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Friday, Aug. 6, 1999


Kubrick 1999: A sex odyssey?

After 12 years of waiting for a new film by Stanley Kubrick (after 1987's "Full Metal Jacket," one of his best) and after five years in production (during which many rumors started to float), the posthumous release of Kubrick's final film, "Eyes Wide Shut," is at last upon us. And, just like that other highly anticipated film of the summer, "Star Wars Episode I," "Eyes Wide Shut" is a technically very accomplished film, but clearly lacking something at its core.

It's easier to describe this episodic, obtuse film, based on Arthur Schnitzler's 1923 novel "Traumnovelle," in negative terms. First of all, it's not crystal clear. Also, for those of you who've been seduced by the hype-machine, it's not the shag-fest that it's billed to be. Like its title, "Eyes Wide Shut" is an oxymoron: a film about sex that's not in the least sexy, a Hollywood star vehicle that's closer to European art film, and -- last but not least -- a Stanley Kubrick film that's rather dull, and that's a first.

Clocking in at two hours and 40 minutes, the film's pace is less languid than soporific, and takes a great deal of time to hammer home it's rather few points. Set in New York -- or rather, the faux New York of a U.K. soundstage, where the cabbies actually speak English and streetwalkers are sweet -- "Eyes Wide Shut" is the age-old "sex is dangerous" morality play enacted in leaden slo-mo.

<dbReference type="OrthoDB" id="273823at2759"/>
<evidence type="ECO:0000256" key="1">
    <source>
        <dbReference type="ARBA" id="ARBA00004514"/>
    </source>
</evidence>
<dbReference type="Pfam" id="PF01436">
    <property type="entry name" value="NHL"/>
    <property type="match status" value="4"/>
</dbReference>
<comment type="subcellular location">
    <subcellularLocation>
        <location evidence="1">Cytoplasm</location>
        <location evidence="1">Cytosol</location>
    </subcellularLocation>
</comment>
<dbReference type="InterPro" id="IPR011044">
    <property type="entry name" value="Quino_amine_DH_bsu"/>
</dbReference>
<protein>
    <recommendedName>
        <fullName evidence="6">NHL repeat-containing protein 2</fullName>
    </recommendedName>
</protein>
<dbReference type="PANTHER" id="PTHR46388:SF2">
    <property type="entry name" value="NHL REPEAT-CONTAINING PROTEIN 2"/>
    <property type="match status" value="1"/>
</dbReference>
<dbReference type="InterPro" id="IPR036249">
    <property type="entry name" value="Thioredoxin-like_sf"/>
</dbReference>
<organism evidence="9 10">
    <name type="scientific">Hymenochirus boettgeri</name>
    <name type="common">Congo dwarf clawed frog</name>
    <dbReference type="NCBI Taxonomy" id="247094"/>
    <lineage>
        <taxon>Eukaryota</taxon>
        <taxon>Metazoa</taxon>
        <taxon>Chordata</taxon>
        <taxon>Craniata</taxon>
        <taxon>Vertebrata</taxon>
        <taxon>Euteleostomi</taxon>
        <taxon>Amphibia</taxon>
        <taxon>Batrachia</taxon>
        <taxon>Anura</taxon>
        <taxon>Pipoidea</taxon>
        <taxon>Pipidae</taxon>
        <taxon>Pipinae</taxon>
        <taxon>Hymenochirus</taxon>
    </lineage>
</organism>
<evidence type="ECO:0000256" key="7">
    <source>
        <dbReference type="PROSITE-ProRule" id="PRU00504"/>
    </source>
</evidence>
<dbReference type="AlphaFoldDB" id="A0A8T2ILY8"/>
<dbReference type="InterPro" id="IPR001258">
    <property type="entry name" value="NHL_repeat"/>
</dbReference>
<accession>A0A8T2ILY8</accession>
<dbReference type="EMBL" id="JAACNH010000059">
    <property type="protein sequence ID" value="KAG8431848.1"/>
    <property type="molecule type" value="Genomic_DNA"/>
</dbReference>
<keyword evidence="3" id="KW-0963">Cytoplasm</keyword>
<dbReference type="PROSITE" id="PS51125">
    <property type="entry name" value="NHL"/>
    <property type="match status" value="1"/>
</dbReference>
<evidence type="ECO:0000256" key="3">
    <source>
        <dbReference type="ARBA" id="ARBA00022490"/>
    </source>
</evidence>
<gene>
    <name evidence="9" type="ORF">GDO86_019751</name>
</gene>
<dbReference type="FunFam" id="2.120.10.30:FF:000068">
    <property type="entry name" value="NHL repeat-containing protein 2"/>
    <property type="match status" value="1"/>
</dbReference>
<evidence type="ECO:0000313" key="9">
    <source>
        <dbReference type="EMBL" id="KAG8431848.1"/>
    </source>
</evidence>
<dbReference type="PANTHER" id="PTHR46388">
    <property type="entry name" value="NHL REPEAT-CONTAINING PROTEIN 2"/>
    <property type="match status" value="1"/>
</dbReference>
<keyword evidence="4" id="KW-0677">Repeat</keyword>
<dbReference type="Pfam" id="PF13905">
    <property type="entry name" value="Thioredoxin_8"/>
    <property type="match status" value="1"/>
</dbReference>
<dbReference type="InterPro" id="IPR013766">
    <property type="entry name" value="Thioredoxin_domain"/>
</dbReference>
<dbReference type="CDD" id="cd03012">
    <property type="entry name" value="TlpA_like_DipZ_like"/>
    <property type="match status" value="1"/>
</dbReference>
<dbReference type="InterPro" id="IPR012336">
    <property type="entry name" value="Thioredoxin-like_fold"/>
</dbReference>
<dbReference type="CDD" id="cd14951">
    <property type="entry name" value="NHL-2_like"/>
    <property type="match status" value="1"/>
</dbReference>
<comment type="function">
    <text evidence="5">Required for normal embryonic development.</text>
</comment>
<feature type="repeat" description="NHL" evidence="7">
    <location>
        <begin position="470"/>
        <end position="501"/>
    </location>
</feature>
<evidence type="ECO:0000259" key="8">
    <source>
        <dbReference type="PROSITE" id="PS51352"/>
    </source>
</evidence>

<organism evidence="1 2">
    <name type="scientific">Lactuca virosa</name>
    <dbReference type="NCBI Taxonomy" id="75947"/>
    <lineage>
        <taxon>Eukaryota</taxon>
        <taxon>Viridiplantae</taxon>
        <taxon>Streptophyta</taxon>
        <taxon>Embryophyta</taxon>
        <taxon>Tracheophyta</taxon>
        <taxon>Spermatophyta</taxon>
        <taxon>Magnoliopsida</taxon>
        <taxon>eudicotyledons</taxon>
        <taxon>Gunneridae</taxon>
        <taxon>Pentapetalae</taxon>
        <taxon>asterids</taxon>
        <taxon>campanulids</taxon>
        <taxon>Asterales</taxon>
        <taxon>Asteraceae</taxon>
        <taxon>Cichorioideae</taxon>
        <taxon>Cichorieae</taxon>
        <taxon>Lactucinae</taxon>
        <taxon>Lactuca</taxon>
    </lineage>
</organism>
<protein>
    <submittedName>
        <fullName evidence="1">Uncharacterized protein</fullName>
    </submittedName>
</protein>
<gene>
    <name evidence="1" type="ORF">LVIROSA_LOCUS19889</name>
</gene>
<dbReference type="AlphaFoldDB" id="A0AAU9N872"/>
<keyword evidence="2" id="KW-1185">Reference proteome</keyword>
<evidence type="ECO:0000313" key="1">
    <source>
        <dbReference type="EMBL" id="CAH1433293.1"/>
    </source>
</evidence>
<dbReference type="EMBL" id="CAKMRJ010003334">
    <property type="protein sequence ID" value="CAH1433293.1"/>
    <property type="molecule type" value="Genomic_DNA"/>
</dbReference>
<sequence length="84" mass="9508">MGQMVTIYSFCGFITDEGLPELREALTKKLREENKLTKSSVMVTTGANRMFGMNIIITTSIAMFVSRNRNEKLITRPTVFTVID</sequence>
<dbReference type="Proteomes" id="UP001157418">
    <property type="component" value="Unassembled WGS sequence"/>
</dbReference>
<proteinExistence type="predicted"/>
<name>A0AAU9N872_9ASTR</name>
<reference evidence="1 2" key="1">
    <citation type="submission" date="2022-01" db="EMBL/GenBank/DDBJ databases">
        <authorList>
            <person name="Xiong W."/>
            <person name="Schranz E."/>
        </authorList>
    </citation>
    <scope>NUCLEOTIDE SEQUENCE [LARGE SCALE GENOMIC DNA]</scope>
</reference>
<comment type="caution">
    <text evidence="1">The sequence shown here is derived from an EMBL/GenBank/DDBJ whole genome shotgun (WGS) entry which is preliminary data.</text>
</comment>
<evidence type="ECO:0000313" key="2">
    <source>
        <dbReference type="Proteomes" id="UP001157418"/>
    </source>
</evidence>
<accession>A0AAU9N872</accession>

Dr. William Harford and his wife Alice (real-life couple Tom Cruise and Nicole Kidman) are happily married, with an adorable child and comfortable Upper West Side lifestyle. When the film opens, we find them attending a glitzy party. Alice is hit on by a totally ludicrous seducer who is some sort of Hungarian count, while William is engaged by a pair of aggressive beauties until the party's host, Victor (Sydney Pollack), calls him to the bathroom to deal with a nude, overdosing hooker. Thus are the film's themes bluntly established: sexual desire and death.

Later, Bill and Alice have a quiet moment at home, reflecting on the come-ons they faced. When Bill says he trusts that his wife would never stray, Alice laughs at his naivete. She then recounts a fantasy she had regarding a naval officer she met while vacationing on Cape Cod, saying "At no time was he ever out of my mind. And I thought if he wanted me, only for one night, I was ready to give up everything." This sets Bill off, and he can't keep images of Alice with her sailor-boy from his mind.

Wandering the streets of Manhattan, the entire city seems to be conspiring to keep Dr. Bill hot and bothered, as he encounters a hooker (Vanessa Shaw), a mourning daughter who attempts to seduce him by her dead father's bedside, a Lolita-esque nymphette and finally, a full-blown secret-society orgy. Bill, who's blagged his way into this ritualistic debauchery, becomes convinced that his life is in danger.